False positives and the design inference

| 35 Comments

C9: Misuse of an inductive argument by the assertion of no false positives. also CI111.1 Specified complexity is a reliable criterion for detecting design. from the index of creationist claims by Mark Isaak

Hat tip to Wesley Elsberry

Dembski Wrote:

Biologists worry about attributing something to design (here identified with creation) only to have it overturned later; this widespread and legitimate concern has prevented them from using intelligent design as a valid scientific explanation.

Though perhaps justified in the past, this worry is no longer tenable. There now exists a rigorous criterion—complexity-specification—for distinguishing intelligently caused objects from unintelligently caused ones.

Wiliam Dembski: Science and Design 1998 First Things 86 (October 1998): 21-27.

Compare this with

Dembski Wrote:

I argue that we are justified asserting specified complexity (and therefore design) once we have eliminated all known material mechanisms. It means that some unknown mechanism might eventually pop up and overturn a given design inference.

No False Positives and the Lust for Certainty

These two claims seem to be contradictory, so which one should we take as relevant? The one which claims that there exists a rigorous mathematical criterion which reliably (no false positives) detects design? Or the one which admits that there is the possibility of false positives, rendering the reliability criterion of this ‘rigorous concept’ invalid and making the concept of the eliminative filter useless

Dembski Wrote:

“On the other hand, if things end up in the net that are not designed, the criterion will be useless.”

Dembski, William, 1999. Intelligent Design: The Bridge Between Science & Theology. P 141.

35 Comments

Paul Nelson lies, Dembski contradicts himself again…SSDD.

Note that Dembski’s contradictions have long been known. Since 1) ID activists seem to be largely unfamiliar with these contradictions and weaknesses of ID and 2) these contradictions have yet to be resolved by ID, I find it useful to remind our readers.

Dembski Wrote:

“On the other hand, if things end up in the net that are not designed, the criterion will be useless.”

One thing that Dembski has going for him is the ill-defined nature of the net. Since nobody can say for sure whether something is in or out of the net, it’s hard to pin down a false positive.

Is there anything that Dembski claims is definitely in the net? Bacterial flagellum? Nope. He says that the flagellum work is only preliminary. Caputo case? Nope. Not enough bits of CSI. Has Dembski ever applied the full EF to anything? Nope, and neither has anyone else, as far as I know. The contents of the net are a big unknown.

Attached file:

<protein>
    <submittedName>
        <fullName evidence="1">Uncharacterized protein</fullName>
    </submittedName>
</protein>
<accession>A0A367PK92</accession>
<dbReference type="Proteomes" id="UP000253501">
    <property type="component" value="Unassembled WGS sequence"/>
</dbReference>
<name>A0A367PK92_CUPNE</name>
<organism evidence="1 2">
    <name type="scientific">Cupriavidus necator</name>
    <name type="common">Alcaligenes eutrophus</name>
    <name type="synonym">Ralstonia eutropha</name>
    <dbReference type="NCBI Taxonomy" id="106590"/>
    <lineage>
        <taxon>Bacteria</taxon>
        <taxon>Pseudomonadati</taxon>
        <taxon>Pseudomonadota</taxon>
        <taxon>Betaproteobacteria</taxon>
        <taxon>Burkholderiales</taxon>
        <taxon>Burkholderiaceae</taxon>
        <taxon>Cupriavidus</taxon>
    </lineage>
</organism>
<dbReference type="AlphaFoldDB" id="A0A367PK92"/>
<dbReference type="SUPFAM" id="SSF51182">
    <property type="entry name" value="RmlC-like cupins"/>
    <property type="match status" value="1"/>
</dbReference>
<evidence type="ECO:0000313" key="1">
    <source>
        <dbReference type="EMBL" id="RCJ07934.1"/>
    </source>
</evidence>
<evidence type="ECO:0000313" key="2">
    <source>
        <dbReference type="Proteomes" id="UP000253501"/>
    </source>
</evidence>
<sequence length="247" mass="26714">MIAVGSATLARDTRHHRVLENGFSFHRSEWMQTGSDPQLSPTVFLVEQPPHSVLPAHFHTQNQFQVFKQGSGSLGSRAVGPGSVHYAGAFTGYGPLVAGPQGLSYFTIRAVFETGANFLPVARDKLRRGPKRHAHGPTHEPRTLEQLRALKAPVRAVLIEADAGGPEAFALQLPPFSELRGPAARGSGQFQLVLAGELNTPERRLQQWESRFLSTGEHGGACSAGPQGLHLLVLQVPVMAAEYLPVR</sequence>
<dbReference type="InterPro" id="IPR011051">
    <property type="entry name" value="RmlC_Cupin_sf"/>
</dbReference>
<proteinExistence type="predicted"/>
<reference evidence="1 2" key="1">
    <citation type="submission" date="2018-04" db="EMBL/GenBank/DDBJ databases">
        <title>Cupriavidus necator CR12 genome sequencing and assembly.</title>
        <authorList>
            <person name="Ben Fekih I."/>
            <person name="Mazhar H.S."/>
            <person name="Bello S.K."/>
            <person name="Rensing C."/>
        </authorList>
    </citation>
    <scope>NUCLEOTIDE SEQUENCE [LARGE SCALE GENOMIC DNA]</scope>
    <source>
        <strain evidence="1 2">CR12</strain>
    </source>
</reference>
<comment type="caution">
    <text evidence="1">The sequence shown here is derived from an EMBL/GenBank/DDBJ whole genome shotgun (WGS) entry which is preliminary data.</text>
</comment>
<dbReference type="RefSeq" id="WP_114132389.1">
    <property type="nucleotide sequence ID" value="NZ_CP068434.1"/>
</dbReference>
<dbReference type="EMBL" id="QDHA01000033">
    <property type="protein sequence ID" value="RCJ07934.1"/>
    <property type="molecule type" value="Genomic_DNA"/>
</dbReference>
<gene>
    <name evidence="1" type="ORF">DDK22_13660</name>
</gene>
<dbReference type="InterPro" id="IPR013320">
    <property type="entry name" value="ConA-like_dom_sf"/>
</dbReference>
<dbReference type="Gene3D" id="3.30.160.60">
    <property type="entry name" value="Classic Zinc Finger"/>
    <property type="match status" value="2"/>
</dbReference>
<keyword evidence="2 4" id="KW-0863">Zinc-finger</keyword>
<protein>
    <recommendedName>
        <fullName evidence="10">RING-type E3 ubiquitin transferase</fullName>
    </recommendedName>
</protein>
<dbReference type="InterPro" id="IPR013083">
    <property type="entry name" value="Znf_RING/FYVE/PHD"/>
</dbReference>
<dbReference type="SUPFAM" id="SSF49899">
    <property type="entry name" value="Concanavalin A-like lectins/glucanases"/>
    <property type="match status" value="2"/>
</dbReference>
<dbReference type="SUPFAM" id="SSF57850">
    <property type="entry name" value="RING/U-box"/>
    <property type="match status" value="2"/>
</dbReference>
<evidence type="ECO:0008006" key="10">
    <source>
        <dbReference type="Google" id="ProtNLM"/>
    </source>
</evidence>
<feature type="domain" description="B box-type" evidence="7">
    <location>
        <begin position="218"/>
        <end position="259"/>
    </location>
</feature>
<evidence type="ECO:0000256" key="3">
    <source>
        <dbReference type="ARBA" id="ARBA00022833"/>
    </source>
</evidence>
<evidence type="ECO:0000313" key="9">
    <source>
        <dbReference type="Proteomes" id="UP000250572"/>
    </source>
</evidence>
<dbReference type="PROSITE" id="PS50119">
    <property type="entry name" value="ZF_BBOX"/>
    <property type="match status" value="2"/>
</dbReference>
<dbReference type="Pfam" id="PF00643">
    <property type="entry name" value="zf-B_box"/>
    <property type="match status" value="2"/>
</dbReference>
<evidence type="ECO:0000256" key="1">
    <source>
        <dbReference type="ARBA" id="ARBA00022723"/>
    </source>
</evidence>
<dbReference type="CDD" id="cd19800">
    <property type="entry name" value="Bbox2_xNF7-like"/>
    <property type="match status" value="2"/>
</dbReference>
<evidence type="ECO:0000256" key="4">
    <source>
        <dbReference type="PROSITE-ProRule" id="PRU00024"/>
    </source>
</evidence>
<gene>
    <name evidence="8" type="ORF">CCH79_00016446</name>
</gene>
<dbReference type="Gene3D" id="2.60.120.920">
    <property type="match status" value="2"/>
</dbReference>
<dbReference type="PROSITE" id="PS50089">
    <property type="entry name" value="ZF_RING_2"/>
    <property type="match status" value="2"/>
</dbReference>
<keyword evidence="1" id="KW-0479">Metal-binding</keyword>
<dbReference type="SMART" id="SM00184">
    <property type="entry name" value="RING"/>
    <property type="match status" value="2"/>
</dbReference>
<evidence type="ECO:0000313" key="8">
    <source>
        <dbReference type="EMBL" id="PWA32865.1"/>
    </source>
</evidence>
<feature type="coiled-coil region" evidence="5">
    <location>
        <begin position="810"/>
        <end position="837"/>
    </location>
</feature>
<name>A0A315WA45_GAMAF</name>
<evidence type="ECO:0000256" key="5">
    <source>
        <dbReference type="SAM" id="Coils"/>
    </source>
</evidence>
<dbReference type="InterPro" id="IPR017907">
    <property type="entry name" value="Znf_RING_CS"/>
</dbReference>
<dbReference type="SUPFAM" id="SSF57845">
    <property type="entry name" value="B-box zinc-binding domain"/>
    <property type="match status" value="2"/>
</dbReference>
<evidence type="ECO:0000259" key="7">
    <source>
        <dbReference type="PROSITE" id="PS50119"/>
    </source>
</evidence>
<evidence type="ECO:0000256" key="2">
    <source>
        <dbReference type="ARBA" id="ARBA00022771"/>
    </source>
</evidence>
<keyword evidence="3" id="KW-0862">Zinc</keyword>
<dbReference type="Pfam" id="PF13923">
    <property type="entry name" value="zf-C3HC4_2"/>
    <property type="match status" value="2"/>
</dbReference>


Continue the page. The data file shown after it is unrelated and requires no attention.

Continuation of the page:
Uhhh… This is too mind-numbing to read any further. I need to keep what little logical organization my mind still possesses…

The Alligator->Caution track on the Grateful Dead’s ‘Anthem of the Sun’ LP is so fantastic and wonderful that God must have designed it.

By the way, have you looked at your hand?

I mean, really looked at it?

Wow.

The Isaac Newton of information theory.

Isaac Newton? I thought he was the Fig Newton on account of the general fruitiness of this stuff.

I argue that we are justified asserting specified complexity (and therefore design) once we have eliminated all known material mechanisms. It means that some unknown mechanism might eventually pop up and overturn a given design inference.

For example, bacteria with their “fantastic” flagella might not have been designed by a mysterious alien being.

They may have been sneezed or even pooped out by a mysterious alien being.

Hey, this is fun. I can see why Dembski likens the promotion of “intelligent design” to “street theatre.” You don’t need a big brain or any training. You just need to be shameless and modestly creative.

It’s too bad the fundies suck at the latter. Otherwise we might actually have to work a little bot to demonstrate how vacuous and vapid their ID garbage really is.

I argue that we are justified asserting specified complexity (and therefore design) once we have eliminated all known material mechanisms. It means that some unknown mechanism might eventually pop up and overturn a given design inference.

I.e., “god of the gaps”.

As I’ve always said, ID simply has nothing new to offer. (shrug)

Dembski changed his tune

Contrary to Wilkins and Elsberry, the risk of further knowledge upsetting a design inference has nothing to do with the filter’s reliability. The filter’s reliability refers to its accuracy in detecting design provided we have accurately assessed the probabilities in question (see chapter 12). Wilkins and Elsberry purport to criticize the filter’s reliability but are in fact criticizing its applicability (see chapter 14). They’re like someone who dismisses a calculator as unreliable after a friend, seeking to know what “9 times 9” is, gets the wrong answer by accidentally punching “6 times 6.” If that person were dead-set on dismissing the calculator’s usefulness but were pressed to admit that the friend had made the error, then the calculator hater might insist that nobody can be trusted to use the calculator accurately. That’s essentially what Wilkins and Elsberry have done with the Explanatory Filter.

Link